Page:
Steep Stories

of the Lazy Literatus

Month: August 2014

Bada “Beeng”, Bada Boom

Well…this is embarrassing.

The day I finally got around to trying this – after whittling down my significant tea backlog – three revelations hit me square in the sack. Revelation #1: I had already written taster notes for this tea. Revelation #2: I had already taken pictures of the tasting experience. And Revelation #3: Said pictures had already been posted online. Not only did I feel like a schmuck, but an absentminded one to boot.

That said, once I reviewed my notes and visual aids, I fondly remembered what I had sipped. Like a mob hitman remembering his first victim.

hitman

Okay…bad example, but a perfect(-ish) segue to…

This young pu-erh was harvested in March of 2013 from Bada Mountain in Yunnan Province, China. Said region is one of the oldest tea producing areas, and the wonderfully-named “Bada” is one of 26 classic tea producing mountains. Pulang and Hani minorities grew and harvested the tea leaves for this offering from some of the world’s oldest tea trees.

JalamTeas offered this up to my (un)usual scrutiny in May. By vague recollection (and by that, I mean Instagram), I remember digging into the beengcha (tea cake) the following month. In my defense, there was a lot going on in June. World Tea Expo, for instance.

When I dug into this, I chuckled at the mountain’s name. Most would immediately think of a Goodfellas riff, what with the “Bada” moniker. Me? I was more reminded of this cute li’l gem.

leeloo

As with all of JalamTeas wares, this was a beautiful beengcha. The pressed green and silver-tipped leaves gave off a springtime scent of flowers, soil, and something vaguely herbaceous and medicinal. It also came across – in scent and sight – as older than it actually was. I almost felt bad that I had to tear a sliver from the li’l, pretty cake.

bada

There was only one way I could approach this – gongfoolishly. Several smaller infusions at about thirty seconds or more, boiled water for the base. For the purposes of playing, I prepped three steeps to start.

The aroma wafting from all three amber-gold-liquored cups was straight leaves from fruit trees. Unlike the deceptive dry presentation, brewed up, this came across as young as it was. On taste, I felt like I was sipping a non-astringent, low-altitude Darjeeling green tea. With a pu-erh-ish lean, of course. I have no clue how this will turn out in a few years. With other young shengs, one has some idea how they’ll age – this one was a little more secretive. I don’t mind a little mystery.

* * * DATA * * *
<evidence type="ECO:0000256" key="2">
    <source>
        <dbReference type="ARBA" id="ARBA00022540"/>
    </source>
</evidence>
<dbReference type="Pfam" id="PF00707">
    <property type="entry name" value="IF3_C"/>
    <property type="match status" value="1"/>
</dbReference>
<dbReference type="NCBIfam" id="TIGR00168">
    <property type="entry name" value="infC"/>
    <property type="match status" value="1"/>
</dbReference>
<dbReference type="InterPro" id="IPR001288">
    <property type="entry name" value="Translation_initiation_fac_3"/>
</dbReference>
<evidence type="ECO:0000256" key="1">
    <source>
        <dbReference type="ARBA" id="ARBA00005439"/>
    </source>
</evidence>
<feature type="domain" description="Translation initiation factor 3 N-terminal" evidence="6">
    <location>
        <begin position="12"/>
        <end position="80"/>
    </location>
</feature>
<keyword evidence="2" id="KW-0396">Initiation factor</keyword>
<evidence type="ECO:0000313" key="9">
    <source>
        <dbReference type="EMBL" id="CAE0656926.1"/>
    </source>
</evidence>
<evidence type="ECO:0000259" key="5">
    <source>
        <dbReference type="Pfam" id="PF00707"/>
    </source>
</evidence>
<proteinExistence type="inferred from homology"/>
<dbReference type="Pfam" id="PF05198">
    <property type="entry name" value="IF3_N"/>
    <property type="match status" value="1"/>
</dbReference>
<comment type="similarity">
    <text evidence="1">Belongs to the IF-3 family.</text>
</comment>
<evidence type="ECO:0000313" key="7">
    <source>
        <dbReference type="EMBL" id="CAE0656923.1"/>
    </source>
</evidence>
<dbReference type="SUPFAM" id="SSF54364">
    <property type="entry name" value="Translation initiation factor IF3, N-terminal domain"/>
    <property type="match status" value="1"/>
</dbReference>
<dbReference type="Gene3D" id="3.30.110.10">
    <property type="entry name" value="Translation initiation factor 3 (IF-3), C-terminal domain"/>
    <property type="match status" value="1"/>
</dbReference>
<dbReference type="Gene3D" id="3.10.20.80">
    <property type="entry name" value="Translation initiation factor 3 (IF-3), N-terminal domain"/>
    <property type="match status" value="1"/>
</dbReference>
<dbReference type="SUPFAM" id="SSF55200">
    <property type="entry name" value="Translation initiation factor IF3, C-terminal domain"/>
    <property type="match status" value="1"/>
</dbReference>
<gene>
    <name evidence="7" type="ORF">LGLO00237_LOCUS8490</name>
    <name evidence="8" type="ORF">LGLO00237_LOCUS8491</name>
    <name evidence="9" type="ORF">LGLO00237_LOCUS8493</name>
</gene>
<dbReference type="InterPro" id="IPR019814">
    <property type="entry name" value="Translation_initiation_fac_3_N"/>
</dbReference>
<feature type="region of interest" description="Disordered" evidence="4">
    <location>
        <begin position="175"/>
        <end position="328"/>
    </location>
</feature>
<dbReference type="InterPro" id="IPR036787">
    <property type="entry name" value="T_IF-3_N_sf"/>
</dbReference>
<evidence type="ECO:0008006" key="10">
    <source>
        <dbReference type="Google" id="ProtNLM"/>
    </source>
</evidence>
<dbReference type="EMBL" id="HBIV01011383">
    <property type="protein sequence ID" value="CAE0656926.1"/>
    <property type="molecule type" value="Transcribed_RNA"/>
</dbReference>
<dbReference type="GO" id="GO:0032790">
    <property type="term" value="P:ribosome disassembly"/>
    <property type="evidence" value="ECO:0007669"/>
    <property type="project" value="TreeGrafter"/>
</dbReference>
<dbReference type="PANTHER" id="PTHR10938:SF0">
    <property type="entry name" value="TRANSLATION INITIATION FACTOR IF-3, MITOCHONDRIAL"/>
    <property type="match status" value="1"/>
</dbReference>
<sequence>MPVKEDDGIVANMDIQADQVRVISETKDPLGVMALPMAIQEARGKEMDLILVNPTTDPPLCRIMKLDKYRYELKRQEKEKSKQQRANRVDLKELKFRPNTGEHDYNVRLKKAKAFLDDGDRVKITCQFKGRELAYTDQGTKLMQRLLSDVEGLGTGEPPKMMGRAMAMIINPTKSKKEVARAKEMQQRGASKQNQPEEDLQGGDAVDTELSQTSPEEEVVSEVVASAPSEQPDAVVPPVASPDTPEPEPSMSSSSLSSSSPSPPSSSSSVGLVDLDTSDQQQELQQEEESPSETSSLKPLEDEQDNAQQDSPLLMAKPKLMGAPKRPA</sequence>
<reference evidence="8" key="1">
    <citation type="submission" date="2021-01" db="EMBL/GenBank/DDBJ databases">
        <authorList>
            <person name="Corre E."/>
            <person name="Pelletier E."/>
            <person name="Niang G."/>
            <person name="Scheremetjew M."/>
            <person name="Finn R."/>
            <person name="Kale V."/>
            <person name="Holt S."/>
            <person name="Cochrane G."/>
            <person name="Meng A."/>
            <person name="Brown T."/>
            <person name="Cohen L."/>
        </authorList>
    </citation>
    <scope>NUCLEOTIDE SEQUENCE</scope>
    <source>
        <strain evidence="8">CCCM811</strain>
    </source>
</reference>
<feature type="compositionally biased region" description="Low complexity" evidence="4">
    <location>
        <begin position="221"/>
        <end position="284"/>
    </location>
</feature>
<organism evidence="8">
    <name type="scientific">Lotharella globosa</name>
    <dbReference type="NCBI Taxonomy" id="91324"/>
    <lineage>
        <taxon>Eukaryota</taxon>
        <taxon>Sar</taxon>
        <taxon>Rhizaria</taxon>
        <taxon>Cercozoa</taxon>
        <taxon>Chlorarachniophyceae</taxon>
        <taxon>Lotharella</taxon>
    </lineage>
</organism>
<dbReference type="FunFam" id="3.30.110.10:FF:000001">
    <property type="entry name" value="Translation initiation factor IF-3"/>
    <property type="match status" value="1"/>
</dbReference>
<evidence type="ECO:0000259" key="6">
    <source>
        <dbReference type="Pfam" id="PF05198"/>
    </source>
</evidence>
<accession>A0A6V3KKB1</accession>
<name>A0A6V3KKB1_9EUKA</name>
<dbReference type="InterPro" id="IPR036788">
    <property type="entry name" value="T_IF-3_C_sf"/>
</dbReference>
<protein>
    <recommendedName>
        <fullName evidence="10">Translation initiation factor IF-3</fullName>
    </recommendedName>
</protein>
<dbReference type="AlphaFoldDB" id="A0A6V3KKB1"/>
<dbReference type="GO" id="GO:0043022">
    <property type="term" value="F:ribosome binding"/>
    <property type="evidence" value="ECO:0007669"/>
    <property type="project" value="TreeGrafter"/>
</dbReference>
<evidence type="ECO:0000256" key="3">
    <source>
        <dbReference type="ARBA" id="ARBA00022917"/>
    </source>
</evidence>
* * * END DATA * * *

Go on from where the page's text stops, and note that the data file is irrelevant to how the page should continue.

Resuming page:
bada brewed

I’ll revisit it again in five years. If I don’t drink it all by then, that is. Chances are, though, I’ll forget. Must be age catching up with me; perfect for aging pu-erh.

Now get off my mountain…I mean, lawn. I mean…where am I?

The Dark Side of Bancha

Bancha (literally translated as “ordinary tea”) is the redheaded stepchild of the Japanese green tea family. Whereas the topmost tea leaves are reserved for higher grade sencha, gyokuro and matcha, the older, courser leaves are reserved for lesser brews. They typically lack the flavorful kick of the top-tier leaves or the caffeine level.

Left with no other option, the Japanese do what comes naturally with these late-harvest, leafy underachievers. They f**k around with them. Sometimes, the results are magical – as demonstrated with houjicha, a charcoal-roasted tea. Other times…*sigh*…abominations like genmaicha – tea leaves blended with rice – occur.

Okay, that’s not entirely fair. Genmaicha has plenty of fans out there, and that’s all well and good. We’re allowed to like terrible things. I’ve been known to chuckle at an Adam Sandler movie or two, for instance.

sandler

But I digress.

One of my favorite f**ckarounds the Japanese devised seems like it was lifted from the Chinese/Taiwanese handbook. It was as if there was a meeting that went something like this:

Guy 1: “So…what should we do with all these autumn harvest bancha leaves?”

Guy 2: “I dunno…let’s age ‘em.”

Guy 1: “No, too long of a wait…and the Taiwanese already do that.”

Guy 2: “Uh…we could ferment it?”

Guy 1: “Don’t the Chinese already do that?”

Guy 2: “Yeah, so?”

Guy 1: “Fair point.”

Which brings me to Goishicha.

goishicha stacks

Source: Tosa Wave Blog

Goishicha originates from a town called Otoyo in the mountains of Kochi Prefecture. It is so named because of the tea’s compressed appearance – resembling playing pieces for the game, Go. The process involved in making it is rather labor intensive. Bancha leaves are steamed, stacked on the ground, flattened by a mat, left to ferment, then stacked into a barrel, and left to ferment a second time.

For awhile, this was considered the only post-fermented tea coming out of Japan. A tea so rare that at one time there was only one known producer of the stuff. That has changed in recent years due to a rise in Japanese tea experimentation. With the proliferation of other Japanese heicha (“dark tea”) surfacing, it was only a matter of time before the Goishicha practice resurfaced.

I first ran into mentions of Goishicha while researching another fermented bancha for an article – Awabancha. That eventually led me to getting in contact with Yunomi.us about acquiring some for a write-up. Around the same time, I also sampled two other Japanese dark teas through Yunomi – Batabatacha and Mimasaka Bancha, respectively. I covered both on my oft-overlooked Tumblr page. After those taste-tests, I could safely say I had a palate for “dark bancha”. All that remained to be seen was if I took a liking to the granddaddy of them all.

goishicha piece

This was one of the most unique dark teas or banchas I’d ever come across. In appearance, the leaves were compressed like a Chinese heicha, but more complete. It was like the makers just took the unbroken leave, without bothering to roll or cut them, and just pressed ‘em – waiting for fermentation. The aroma they gave off was also rather bizarre. I’ve encountered teas with kelp-like characteristics, but this was straight saltine seaweed snacks on smell. It took a whole lot of composure to not bite into the sliver.